Daily Management Review

A Real Reason to Complain Exists for Germany’s Long-Suffering Savers


A Real Reason to Complain Exists for Germany’s Long-Suffering Savers
A political currency that never seems to lose its value in Germany is fretting about inflation.
The savings of the people of Germany are in for a renewed onslaught from accelerating consumer prices and this has been re-enforced in at least three national newspapers have run prominent articles telling the same in the past week. As it is, the savings of people is denied the magic of compound interest by the European Central Bank’s low-rate policies. Whereas rates will likely be around zero, the Bundesbank forecasts average inflation of 1.5 percent next year.
Business daily Handelsblatt published a cover headline on Friday proclaiming that Germany is about to get caught in an “inflation trap” and it had in March ran a mocked-up front-page picture of ECB President Mario Draghi burning up a 100-euro note.
Yet ECB’s definition of price stability would be above a rate of 1.5 percent. And a goal that it essentially adopted from the Bundesbank, it aims for consumer-price growth of “below but close to 2 percent”. Draghi’s chief concern is that the euro area is still too close to deflation and renewed economic decline after more than three years below that threshold -- sometimes far below.
The national memory of hyper-inflation in the early 20th century is the typical explanation for why there seems to be a hair-trigger sensitivity in Germany to any threat to the power of money is psychological.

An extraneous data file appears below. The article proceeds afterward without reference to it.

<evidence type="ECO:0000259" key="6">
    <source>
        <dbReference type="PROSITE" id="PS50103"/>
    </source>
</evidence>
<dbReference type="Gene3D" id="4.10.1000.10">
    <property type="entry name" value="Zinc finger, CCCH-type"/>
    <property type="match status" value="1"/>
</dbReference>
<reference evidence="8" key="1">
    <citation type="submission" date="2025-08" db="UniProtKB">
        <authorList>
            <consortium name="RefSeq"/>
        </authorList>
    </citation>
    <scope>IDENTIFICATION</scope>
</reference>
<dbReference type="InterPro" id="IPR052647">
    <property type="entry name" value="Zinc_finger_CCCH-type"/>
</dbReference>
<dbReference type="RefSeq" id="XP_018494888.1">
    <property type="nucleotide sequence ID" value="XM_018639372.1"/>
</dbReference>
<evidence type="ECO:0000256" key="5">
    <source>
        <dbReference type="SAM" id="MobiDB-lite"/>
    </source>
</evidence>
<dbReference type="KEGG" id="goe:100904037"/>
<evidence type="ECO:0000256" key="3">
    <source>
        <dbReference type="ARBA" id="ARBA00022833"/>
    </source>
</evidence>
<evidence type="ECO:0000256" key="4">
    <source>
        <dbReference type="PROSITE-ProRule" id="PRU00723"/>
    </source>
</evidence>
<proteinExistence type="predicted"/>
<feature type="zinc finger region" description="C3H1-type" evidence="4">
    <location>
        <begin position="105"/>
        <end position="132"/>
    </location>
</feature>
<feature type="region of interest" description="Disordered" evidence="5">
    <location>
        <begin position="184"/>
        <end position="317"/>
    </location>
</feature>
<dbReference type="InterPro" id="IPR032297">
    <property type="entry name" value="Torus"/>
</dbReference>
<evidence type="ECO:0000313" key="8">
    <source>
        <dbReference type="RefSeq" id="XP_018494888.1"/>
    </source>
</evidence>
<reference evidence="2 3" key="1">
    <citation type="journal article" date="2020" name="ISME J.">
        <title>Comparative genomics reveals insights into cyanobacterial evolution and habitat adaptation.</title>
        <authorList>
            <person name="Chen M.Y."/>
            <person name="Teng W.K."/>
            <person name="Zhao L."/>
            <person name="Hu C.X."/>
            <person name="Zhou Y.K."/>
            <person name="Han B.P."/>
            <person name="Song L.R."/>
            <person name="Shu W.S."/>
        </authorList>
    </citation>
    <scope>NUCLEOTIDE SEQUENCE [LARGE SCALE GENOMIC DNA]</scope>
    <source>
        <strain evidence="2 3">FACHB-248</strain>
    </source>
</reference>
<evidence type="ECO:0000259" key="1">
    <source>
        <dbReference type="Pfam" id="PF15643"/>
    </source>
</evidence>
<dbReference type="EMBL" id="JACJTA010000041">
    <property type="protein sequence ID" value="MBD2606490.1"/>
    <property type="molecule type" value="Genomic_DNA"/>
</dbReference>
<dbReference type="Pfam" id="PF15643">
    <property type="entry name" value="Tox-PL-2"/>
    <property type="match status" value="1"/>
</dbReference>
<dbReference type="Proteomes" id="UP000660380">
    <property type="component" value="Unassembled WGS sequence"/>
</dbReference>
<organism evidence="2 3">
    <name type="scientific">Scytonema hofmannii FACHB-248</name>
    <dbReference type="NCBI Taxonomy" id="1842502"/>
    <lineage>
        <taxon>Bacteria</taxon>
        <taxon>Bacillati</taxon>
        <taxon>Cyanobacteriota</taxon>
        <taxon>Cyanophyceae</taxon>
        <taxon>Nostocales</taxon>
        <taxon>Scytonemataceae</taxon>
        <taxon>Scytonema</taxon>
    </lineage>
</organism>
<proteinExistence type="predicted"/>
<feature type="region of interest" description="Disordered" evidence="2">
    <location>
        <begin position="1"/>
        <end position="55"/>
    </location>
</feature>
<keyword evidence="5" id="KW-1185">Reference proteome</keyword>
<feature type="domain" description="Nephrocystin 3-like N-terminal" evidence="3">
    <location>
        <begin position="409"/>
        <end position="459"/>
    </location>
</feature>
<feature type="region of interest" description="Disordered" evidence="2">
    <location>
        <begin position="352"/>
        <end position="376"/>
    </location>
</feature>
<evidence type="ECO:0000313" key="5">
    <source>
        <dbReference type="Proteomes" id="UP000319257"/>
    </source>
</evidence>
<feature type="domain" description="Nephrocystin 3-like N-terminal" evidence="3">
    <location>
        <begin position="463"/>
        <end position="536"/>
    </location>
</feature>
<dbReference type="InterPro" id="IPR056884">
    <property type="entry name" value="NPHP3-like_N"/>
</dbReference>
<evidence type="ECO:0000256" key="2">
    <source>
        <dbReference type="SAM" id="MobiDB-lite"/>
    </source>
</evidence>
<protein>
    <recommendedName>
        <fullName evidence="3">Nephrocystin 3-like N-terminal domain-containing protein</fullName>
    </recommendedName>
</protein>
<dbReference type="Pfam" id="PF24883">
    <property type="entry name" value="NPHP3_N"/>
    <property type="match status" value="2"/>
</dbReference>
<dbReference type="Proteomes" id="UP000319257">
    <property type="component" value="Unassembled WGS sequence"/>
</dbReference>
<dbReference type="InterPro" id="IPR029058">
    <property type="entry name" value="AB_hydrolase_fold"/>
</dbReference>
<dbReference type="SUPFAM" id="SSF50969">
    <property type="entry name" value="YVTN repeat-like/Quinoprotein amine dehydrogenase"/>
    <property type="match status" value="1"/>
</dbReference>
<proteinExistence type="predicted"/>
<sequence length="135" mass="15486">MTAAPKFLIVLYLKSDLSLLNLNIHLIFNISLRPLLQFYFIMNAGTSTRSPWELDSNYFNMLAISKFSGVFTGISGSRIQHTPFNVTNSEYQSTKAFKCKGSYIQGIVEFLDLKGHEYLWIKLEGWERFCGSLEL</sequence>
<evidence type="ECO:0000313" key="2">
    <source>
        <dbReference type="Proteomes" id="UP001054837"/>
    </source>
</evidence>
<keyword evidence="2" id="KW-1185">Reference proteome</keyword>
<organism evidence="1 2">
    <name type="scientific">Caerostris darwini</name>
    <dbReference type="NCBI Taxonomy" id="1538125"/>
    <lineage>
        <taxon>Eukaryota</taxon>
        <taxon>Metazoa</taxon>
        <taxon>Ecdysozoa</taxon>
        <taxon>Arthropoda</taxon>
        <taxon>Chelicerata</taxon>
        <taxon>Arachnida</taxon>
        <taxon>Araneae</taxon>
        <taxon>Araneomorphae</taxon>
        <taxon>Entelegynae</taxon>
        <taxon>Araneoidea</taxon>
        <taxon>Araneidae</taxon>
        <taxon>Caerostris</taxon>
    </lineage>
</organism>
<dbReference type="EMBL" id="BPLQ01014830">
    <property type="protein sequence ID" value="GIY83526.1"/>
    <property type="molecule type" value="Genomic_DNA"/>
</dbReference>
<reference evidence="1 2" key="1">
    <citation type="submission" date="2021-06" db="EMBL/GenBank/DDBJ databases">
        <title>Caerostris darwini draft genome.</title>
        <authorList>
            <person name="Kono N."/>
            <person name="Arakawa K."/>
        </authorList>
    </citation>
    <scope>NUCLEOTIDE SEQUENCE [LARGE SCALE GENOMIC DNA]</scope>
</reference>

A clearer picture of why German savers might be disgruntled emerges and where the EBC has very little to do, when one looks back at real interest rates -- what you receive on your deposits adjusted for the actual rate of inflation.
Real rates in Germany were negative in 309 months, positive in 209 months, and at zero for 58 months, since September 1968, when the data series maintained by the Bundesbank starts. Means German savers lost money for most of the last 48 years. Oops.
At minus 0.16 percent, the average real rate over that period was indeed negative.
Many professional economists who are particularly worried about a decline in German purchasing power is hard to find though. There’s not much evidence of higher inflation expectations among the populace,  says Andreas Rees, chief German economist at UniCredit Bank AG in Munich.
“Frankly, I do not think that the German people expect a strong rise in inflation driven by monetary policy,” he said.
Yet there is a danger if German newspapers are sensing a public concern over price rises, and if policy makers react to it.
“Germany’s excessive fear with inflation generates an obsession with anti-inflation policies and thus the German monetary policy thinking tends to respond asymmetrically. This thinking can be risky because it’s easy to fight inflation when inflation is on the rise, while it’s difficult to overturn deflation once you are stuck in a deflationary trap,” said Johannes Gareis, an economist at Natixis in Frankfurt.

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